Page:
However, organisations using a Managed Service have to accept the fact that they will hand over a level of control, which in turn raises their risk.  Procurement still needs to understand what’s happening throughout the outsourced service provider’s supply chain.

Organisations may also choose to use on-demand outsourcing, where they pay for support based on the number of times it is used, or a ‘Break/Fix’ service where it pays for just the work that is done. There is no right or wrong answer as this will differ from organisation to organisation. What’s important is picking the right option.

4. Innovation

When it comes to cost savings, innovation is a key part of the puzzle that cannot be missed. And when it comes to pulling the innovation cost lever for outsourcing services, the focus should be on “Big I” Innovation (i.e. digital transformation), rather than “Little i” innovation (i.e. continuous improvement activities).

As with the other cost levers we have shown, innovation that is being looked at in other areas of the business can just as easily be applied to outsourcing too. Consider all the current industry favourites such as Robotic Process Automation (RPA), AI and Machine Learning – these can have an impact on costs.

However, despite the fact that there is increasing importance placed on innovation in outsourcing, many organisations are still missing the mark. There’s a lot that can be achieved from deploying this cost lever in the right way at the right time.

5. Financial Engineering

Cost lever number 5 takes the modernisation and digital transformation found in the innovation space one step further: when it comes to the concept of innovation not just about the business scoping out activities for different areas of its categories, but more about how it modernises the entire solution.

It’s important to use financial engineering to have the impact on profit that is required as the initial outlay or investment across the board will be significantly higher than a service that doesn’t include these types of outcomes.  Organisations may choose to look at alternative sources of finance, assess potential Joint Ventures or Managed Services with flexible margins (in line with traditional Financial Engineering). Using this cost lever is about getting creative and perhaps walking the path less travelled for success.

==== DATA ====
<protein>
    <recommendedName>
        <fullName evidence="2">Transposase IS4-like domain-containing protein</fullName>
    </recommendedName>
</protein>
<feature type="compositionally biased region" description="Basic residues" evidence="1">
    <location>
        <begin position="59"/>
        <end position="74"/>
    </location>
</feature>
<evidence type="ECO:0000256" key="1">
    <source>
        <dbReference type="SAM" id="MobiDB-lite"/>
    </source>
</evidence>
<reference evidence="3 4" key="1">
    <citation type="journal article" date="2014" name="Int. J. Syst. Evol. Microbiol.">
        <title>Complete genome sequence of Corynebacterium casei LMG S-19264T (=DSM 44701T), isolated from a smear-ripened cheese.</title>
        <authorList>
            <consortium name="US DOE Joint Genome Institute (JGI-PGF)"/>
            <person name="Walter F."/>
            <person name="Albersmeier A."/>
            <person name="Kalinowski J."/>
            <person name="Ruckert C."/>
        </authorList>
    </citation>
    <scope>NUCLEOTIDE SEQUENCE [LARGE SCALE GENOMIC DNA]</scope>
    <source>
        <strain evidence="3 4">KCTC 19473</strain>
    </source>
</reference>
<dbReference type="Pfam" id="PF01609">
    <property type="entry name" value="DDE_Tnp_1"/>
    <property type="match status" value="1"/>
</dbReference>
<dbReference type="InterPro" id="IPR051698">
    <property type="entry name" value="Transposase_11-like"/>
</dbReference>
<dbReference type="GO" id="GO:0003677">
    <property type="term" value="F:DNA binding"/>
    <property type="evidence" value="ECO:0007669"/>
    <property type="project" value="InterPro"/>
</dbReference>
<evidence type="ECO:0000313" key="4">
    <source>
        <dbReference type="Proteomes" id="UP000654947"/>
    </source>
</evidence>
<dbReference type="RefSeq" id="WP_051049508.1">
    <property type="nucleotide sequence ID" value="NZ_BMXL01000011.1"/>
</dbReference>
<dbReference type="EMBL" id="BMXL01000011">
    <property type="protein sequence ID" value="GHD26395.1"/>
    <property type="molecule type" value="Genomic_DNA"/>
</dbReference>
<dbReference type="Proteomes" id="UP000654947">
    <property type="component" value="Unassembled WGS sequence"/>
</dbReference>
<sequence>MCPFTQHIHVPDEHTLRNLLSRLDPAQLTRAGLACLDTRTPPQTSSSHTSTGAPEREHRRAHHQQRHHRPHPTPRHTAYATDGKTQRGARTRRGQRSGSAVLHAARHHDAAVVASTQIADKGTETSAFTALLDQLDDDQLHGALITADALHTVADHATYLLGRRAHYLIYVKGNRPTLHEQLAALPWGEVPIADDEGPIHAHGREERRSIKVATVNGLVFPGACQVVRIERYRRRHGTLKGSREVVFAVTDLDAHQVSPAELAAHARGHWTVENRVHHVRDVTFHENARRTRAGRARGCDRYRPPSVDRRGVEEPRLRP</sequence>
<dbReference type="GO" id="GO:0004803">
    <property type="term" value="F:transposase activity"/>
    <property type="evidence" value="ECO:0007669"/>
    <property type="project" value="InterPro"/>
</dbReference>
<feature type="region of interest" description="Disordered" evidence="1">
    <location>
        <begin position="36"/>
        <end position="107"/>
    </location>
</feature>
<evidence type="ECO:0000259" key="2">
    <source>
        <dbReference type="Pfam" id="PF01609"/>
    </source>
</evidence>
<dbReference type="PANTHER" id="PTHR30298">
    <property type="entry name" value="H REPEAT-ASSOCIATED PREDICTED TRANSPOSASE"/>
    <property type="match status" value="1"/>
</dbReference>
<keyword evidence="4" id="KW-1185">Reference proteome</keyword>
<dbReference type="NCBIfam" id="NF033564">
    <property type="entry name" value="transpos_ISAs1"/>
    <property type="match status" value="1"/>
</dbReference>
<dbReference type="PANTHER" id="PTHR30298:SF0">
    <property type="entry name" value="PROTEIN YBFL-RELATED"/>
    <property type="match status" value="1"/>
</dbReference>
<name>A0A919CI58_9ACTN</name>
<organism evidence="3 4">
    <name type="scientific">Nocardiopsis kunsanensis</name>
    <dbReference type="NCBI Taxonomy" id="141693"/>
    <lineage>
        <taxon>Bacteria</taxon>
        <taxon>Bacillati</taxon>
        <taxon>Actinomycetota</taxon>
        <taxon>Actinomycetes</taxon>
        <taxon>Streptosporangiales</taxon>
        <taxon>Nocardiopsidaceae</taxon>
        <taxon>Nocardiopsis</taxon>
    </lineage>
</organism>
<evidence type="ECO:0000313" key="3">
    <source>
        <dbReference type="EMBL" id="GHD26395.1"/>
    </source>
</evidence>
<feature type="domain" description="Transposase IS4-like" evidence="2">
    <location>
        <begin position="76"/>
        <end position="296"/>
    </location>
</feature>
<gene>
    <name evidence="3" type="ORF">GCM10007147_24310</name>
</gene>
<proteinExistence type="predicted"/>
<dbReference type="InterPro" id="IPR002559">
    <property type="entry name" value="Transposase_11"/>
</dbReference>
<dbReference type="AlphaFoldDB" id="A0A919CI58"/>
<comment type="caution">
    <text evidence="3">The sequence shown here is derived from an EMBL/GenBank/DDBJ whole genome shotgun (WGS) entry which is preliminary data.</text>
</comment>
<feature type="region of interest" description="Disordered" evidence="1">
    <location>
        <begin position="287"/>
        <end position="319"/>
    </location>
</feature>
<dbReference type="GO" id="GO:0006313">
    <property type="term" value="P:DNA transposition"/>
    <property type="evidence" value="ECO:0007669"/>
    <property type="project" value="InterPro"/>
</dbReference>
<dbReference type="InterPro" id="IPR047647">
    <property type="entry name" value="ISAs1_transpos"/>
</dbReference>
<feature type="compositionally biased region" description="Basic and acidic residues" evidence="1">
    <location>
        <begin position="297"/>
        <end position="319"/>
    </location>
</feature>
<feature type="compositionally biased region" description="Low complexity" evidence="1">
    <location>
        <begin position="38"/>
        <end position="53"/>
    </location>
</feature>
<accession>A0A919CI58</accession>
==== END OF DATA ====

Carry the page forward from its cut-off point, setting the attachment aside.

Pull the Levers with Care

The 5 cost levers for outsourced services represent an individual and collective strategy for cost savings in the outsourced services space.  Pulling one alone would be effective, and using all of them in some way could deliver also deliver great results.

To find out more about these cost levers, and to access expert advice on how to use them, register for the Everest Group sponsored webinar 5 cost levers to pull right now with your outsourced services, to be broadcast on Thursday May 7th 2020 at 2:30pm GMT. To find out all the information you need, including how to sign up, visit the Procurious website or click here.

How To Work With People You Don’t Like

Working can feel impossible when you have to collaborate with someone you don’t like. Here’s how to do it.


Michelle* had recently taken on the role of CPO at a large manufacturing organisation. It was a job she’d been planning, and pining for, for years, so she was heavily invested in making it a success. To do so, she’d carefully mapped her stakeholders, investing in understanding each of their unique needs and situations. But two months in, there was a problem. And the name of that problem was Mark. Unfortunately, Mark was also the CFO. 

Michelle had done what she could to get Mark onside. And worse, she could see from his relationships with others in the business that Mark wasn’t particularly difficult – in fact, he seemed to be generally competent and well-liked. But she just didn’t like him, and he didn’t like her either. 

As many of us in procurement would know, though, not getting along with the finance department can be particularly troublesome. And so it was with Michelle. Mark was going to be integral to her success – so what should she do?

If we’re all being honest, we’ve all come across a Mark – or a Michelle – in our working lives. Someone who, despite others not seeing it, just makes our blood boil with frustration and our mind explode with confusion. Someone we simply don’t like. 

But nowadays, with procurement intimately connected to all corners of organisations and stakeholder management more important than ever, we can’t simply ignore the fact that we don’t like someone. We need to do something about it. 

But what? Here’s how to navigate the frustrating waters of a colleague that has you hot under the collar: 

Step 1: Accept and reflect 

No matter how likeable or nice we think we are, we have to accept that it’s not possible to get along with everyone. The first step to improving relationships with someone you don’t like is simply this: accepting that not everyone will be your best friend (or even ally) and that it isn’t a personal reflection on you.